Changes in STEM student visas will try to keep talent here. It’s one effort to counter China’s growing influence that can be taken without seeking approval from a miserably deadlocked Congress. 

[Reuters] “The measures will allow specialists in STEM fields to use cultural-exchange visas to stay for up to 3 years of training.

“A program allowing those on student visas to stay for an extended period of training will also be expanded to areas such as data science, cloud computing and data visualization.

“‘Other countries, most notably China, are using STEM talent to try to supplant the United States as the world’s foremost scientific and technological innovator,’ one of the officials told reporters.

“It now far surpasses the United States, long home to many of the world’s top research universities, in the number of undergraduates and doctoral students in the fields critical to economic growth, the official said.”

With Congressional action on immigration blocked by Republicans, President Biden is moving ahead with executive actions, including four recent actions that target science, technology, and entrepreneurship needs. 

[Forbes] “Although Donald Trump said he favored ‘merit-based’ immigration, his policy team never seemed to find high-skilled foreign nationals it wanted to let work in the United States. In contrast, the Biden administration has proposed new policies that take the opposite approach.

“Announced January 21, 2022, the new Biden policies can be divided into four general areas. Each holds the potential for making America more welcoming for talented foreign-born individuals at a time when human capital and innovation have never been more valuable to a nation.”

Carlos Ernesto Escobar-Mejía died of COVID. His death was entirely preventable.

“By the time Carlos Ernesto Escobar-Mejía was finally admitted to the hospital, it was too late. The 57-year-old was intubated in the intensive care unit when he died of COVID-19 at Paradise Valley Hospital in National City.

[San Diego Union Tribune] “He contracted the coronavirus while under the custody of Immigration and Customs Enforcement (ICE) at Otay Mesa Detention Center in San Diego. Amid loose or unimplemented COVID protocols and staff members who brought the virus with them as they entered the immigrant prison each day, an outbreak of COVID-19 had predictably infected hundreds, including those with medical vulnerabilities, like Escobar-Mejía. His death marked the first of many in ICE custody.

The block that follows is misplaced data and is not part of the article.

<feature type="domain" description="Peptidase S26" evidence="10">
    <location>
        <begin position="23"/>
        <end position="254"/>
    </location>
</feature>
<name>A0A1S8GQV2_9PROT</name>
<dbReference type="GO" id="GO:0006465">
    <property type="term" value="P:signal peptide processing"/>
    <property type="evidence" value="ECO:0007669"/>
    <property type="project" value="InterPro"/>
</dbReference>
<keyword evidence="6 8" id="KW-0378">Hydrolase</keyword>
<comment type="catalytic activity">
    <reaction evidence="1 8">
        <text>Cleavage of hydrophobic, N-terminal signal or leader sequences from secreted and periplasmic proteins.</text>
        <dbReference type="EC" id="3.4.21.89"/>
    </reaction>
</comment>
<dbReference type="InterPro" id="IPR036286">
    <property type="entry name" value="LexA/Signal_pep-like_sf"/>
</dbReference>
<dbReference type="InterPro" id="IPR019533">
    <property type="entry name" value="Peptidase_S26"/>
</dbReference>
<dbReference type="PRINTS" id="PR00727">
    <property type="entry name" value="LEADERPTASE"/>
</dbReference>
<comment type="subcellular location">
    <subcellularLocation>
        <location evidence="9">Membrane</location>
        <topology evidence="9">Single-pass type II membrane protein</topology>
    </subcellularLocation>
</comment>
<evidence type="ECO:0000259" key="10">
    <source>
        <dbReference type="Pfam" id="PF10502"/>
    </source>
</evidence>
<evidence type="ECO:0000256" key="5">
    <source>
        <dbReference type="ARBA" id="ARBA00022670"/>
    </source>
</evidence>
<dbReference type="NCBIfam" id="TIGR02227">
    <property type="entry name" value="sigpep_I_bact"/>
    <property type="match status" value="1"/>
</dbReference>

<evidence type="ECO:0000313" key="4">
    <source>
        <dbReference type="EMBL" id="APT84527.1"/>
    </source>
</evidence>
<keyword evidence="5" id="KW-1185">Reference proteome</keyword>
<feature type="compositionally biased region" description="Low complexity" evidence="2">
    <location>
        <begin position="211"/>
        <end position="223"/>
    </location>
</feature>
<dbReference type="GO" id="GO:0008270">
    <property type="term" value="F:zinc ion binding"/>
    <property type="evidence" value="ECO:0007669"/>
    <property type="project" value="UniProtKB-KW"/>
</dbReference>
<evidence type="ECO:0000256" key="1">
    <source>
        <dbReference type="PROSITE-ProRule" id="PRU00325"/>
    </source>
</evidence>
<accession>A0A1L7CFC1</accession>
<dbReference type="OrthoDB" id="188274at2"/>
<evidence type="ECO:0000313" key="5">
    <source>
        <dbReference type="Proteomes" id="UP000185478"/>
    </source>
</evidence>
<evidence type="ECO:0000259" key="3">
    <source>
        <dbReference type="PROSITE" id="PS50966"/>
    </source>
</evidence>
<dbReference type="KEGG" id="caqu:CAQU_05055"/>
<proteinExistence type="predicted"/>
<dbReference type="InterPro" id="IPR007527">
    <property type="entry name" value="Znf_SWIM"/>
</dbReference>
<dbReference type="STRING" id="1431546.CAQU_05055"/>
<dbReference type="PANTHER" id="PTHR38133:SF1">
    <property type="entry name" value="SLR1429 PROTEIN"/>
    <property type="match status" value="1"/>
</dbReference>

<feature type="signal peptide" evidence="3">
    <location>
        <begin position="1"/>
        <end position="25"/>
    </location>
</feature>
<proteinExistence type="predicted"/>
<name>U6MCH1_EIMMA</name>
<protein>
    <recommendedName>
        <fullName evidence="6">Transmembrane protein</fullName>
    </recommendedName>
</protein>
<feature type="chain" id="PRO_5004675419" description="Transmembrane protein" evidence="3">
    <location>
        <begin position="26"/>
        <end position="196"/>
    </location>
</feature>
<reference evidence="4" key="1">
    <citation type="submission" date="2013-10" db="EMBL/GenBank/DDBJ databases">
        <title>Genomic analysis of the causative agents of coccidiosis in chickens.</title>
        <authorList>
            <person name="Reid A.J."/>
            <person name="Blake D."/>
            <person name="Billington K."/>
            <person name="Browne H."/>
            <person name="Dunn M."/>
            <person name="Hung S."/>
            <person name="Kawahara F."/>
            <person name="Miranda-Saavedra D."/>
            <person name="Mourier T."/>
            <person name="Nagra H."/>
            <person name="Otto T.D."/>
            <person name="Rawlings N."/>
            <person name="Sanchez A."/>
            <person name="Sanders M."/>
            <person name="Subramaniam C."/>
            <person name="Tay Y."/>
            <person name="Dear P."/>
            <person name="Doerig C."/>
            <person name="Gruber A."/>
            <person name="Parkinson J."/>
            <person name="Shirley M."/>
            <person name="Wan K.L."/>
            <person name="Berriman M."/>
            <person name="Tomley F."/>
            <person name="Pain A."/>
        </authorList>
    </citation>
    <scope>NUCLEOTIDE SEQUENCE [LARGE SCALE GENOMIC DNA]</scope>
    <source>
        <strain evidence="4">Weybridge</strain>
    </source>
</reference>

“Now, as the Omicron variant tears through the immigration detention system at unprecedented speed, the federal government is no more prepared to ensure the safety of immigrants inside detention than it was two years ago.”

While the Biden administration has issued new guidelines directing the exercise of prosecutorial discretion in favor of undocumented immigrants with long residence and ties to the United States, immigration officers frequently refuse to follow those directives.

[NPR] “On paper, Simakovsky says Carol and her husband are exactly the kind of people that the enforcement guidance from Immigration and Customs Enforcement should help: They have no criminal records, long-standing ties to their community, and a potential pathway to permanent legal status through their children. So Simakovsky wrote to ICE requesting what’s known as prosecutorial discretion — when prosecutors agree to put a case on hold, or drop it altogether. 

“The answer was no. …

“ICE says in a statement that it has received roughly 47,000 requests for prosecutorial discretion so far — and that it has granted 70% of those requests. But immigration lawyers around the country remain skeptical. 

“‘The language coming from Washington is not at all the actual practice that we’re experiencing in Boston,’ says Michael Kaplan, a lawyer at the firm Rubin Pomerleau.”

About Mary Turck

News Day, written by Mary Turck, analyzes, summarizes, links to, and comments on reports from news media around the world, with particular attention to immigration, education, and journalism. Fragments, also written by Mary Turck, has fiction, poetry and some creative non-fiction. Mary Turck edited TC Daily Planet,, from 2007-2014, and edited the award-winning Connection to the Americas and AMERICAS.ORG, in its pre-2008 version. She is also a recovering attorney and the author of many books for young people (and a few for adults), mostly focusing on historical and social issues.